Local nurse challenging longtime incumbent for southeast area school board seat

Published 12:00 am Wednesday, August 19, 2020

By Carl Blankenship

SALISBURY — Jennifer Studer first decided to run for the southeast area seat on the Rowan-Salisbury Schools Board because her son will be attending kindergarten on Thursday.

Studer made her campaign official late in the filing period — on Thursday, the day before the filing period ended. Studer, 43, is a nurse at the W.G. “Bill” Hefner VA Medical Center and has been a nurse for more than 20 years. She earned a master’s degree in nursing education from East Carolina University in 2018.

She is a Rowan County native who graduated from South Rowan High School and is challenging incumbent and retired educator Susan Cox for the seat.

Photo submitted – Jennifer Studer with her son Stellan. Stellan will begin attending kindergarten on Thursday.

Studer said she is interested in the current and future education of students in the community and wants people to be proud of the school system. She wants to improve the overall quality of education in the district and support everyone connected to the district.

Like Cox, Studer said she is interested in competency-based education the district has been working to integrate since it obtained renewal status. She supports renewal and thinks local control is a good thing. She wants to improve teacher retention as well.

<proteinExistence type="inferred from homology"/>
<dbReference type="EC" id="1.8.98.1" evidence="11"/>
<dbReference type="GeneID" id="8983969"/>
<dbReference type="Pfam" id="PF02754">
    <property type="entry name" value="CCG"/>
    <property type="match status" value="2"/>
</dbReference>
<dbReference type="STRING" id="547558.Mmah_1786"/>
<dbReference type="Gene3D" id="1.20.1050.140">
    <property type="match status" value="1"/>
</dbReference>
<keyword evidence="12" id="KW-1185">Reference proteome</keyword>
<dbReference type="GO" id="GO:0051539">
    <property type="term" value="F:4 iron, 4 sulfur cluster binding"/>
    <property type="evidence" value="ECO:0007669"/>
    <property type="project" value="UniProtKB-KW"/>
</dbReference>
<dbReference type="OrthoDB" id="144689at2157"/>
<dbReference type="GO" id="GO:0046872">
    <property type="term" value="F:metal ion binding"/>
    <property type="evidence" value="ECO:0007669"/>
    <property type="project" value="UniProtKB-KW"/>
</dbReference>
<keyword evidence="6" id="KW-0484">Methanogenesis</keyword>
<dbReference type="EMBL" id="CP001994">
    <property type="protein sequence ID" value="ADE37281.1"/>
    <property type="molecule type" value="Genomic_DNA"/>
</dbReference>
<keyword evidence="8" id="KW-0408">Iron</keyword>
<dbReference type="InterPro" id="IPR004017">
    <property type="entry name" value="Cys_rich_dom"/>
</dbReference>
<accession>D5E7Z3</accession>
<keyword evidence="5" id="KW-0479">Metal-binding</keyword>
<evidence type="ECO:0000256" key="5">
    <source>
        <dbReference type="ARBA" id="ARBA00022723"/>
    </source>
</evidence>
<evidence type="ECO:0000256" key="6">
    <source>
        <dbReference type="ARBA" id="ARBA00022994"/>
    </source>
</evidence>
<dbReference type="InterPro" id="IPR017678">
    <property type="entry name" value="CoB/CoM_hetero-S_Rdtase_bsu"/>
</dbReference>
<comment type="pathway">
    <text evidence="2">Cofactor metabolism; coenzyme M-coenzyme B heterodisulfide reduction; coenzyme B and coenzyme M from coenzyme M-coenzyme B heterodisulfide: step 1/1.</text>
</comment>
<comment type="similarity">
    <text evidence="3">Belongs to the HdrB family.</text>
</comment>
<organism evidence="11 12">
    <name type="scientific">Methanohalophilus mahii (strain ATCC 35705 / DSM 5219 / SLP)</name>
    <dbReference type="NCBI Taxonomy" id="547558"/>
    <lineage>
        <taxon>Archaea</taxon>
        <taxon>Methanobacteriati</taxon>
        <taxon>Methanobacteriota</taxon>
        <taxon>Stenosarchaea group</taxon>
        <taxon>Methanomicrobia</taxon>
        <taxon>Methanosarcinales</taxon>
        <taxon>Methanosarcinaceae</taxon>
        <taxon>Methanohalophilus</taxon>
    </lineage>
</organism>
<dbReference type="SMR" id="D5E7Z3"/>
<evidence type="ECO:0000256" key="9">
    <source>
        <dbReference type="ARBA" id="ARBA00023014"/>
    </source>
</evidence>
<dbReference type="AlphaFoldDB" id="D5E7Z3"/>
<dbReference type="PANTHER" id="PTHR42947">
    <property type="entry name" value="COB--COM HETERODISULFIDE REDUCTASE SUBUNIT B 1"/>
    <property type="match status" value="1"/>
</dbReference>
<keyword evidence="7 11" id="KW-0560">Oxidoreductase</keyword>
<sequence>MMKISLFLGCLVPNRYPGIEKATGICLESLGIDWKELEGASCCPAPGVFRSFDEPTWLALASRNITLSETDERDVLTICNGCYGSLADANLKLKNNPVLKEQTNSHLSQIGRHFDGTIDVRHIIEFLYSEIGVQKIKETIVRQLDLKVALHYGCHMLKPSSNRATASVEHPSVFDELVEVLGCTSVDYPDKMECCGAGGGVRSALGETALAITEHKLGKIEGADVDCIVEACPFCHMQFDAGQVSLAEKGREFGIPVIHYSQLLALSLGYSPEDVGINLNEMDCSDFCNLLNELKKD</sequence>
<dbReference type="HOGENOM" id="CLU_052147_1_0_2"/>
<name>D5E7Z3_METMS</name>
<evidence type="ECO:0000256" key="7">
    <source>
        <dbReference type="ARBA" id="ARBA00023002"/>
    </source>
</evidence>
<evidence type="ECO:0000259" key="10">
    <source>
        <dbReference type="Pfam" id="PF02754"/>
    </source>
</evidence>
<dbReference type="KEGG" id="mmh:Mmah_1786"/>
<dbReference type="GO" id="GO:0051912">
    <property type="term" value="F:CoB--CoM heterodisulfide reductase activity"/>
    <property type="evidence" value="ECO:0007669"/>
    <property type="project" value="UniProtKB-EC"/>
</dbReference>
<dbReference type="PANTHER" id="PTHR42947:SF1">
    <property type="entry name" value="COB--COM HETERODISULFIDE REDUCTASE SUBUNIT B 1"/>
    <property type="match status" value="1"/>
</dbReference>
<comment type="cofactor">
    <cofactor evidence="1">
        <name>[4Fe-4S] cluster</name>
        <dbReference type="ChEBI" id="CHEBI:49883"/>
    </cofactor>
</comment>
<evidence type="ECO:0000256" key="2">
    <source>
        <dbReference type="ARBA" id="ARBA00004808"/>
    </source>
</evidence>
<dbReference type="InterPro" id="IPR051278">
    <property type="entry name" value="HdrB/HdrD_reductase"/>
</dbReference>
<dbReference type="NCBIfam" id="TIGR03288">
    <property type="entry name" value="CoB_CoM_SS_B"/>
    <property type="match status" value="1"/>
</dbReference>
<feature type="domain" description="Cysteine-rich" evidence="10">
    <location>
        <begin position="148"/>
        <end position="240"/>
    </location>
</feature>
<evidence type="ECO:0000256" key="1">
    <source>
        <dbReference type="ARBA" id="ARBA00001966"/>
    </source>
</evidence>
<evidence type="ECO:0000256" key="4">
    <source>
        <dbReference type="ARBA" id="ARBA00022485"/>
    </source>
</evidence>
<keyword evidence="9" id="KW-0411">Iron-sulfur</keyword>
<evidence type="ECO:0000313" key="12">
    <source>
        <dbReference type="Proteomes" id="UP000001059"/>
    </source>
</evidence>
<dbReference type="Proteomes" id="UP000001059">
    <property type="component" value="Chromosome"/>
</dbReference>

“Residents tend to know what’s best for the community,” Studer said.

Studer said her nursing career has has taught her about education modalities, compassion, integrity, critical thinking and assessment skills. She embraces change if it is for the better and thinks her perspective as a healthcare professional could be valuable amid the COVID-19 pandemic.

“Nurses are constantly thinking and trying to improve situations around them,” Studer said.

On the whole, Studer said she thinks the district is heading in the right direction and wants creative discussion around redistricting and for the district to come to reasonable conclusions on facility issues.

COVID-19 makes her cautious as a parent, but she is not fearful and thinks the district has done a respectable job opening under plan B. Studer said she believes a virtual option for classes should exist but that in-person instruction is important for many students.

Her son is now entering kindergarten, but she saw her nieces struggle when schools shut down in March and they had to take on virtual learning. As an essential worker and a parent, she says she feels like she is not equipped to provide her son the curriculum amid the pandemic.

Studer said she believes in local public education and feels like it is valuable to children, providing socialization, activities and sports opportunities for students.

“I would like to be a voice for Rowan County children,” Studer said.

About Carl Blankenship

Carl Blankenship has covered education for the Post since December 2019. Before coming to Salisbury he was a staff writer for The Avery Journal-Times in Newland and graduated from Appalachian State University in 2017, where he was editor of The Appalachian.

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